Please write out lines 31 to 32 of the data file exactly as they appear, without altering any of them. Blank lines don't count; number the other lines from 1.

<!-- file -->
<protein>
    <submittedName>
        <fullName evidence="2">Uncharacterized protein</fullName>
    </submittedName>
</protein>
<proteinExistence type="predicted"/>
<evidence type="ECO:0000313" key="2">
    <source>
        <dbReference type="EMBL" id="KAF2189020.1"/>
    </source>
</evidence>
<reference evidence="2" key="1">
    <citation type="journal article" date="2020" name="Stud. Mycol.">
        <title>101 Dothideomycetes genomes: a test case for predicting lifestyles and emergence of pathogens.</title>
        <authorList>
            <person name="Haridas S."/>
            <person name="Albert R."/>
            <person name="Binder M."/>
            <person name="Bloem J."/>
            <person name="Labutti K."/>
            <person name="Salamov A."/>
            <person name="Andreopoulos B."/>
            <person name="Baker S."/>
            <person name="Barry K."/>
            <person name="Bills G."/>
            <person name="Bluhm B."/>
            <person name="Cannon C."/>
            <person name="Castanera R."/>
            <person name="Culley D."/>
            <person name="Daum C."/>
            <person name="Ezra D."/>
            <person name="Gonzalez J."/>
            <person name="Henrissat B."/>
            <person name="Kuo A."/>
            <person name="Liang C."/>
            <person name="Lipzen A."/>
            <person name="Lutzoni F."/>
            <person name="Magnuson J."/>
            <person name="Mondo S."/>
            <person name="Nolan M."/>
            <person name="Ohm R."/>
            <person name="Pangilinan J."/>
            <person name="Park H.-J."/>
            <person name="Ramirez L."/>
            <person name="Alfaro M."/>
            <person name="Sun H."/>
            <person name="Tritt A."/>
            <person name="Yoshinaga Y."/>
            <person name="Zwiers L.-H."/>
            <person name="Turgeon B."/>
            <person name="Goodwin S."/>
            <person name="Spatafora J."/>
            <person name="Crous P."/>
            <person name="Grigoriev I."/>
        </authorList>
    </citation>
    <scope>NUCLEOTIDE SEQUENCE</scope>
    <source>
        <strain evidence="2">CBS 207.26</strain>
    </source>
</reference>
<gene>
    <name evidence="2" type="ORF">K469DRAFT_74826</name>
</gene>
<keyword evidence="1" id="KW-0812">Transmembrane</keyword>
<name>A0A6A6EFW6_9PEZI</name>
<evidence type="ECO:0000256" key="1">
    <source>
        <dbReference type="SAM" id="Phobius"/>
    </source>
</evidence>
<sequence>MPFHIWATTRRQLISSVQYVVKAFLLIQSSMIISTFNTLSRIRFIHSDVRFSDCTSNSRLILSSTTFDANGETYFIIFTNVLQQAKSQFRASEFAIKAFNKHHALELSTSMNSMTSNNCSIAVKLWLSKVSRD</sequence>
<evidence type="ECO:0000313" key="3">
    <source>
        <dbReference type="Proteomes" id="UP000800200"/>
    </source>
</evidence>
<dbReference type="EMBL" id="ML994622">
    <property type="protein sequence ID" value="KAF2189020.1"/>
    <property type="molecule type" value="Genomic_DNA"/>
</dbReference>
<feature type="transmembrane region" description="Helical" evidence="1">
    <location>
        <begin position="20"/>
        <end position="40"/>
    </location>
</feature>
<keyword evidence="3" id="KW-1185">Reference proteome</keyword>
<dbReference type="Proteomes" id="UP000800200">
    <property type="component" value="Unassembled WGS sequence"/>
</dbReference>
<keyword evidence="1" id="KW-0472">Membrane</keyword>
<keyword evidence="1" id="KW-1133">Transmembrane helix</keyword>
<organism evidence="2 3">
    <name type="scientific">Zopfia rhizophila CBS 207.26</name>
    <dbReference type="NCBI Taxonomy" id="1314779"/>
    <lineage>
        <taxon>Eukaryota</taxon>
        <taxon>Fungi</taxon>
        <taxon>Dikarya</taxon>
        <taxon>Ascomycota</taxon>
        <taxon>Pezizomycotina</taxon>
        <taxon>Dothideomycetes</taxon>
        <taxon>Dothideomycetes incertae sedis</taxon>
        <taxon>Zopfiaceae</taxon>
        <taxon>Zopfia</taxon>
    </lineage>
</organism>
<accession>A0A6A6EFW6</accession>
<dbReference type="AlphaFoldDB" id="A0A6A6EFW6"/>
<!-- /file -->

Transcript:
            <person name="Ezra D."/>
            <person name="Gonzalez J."/>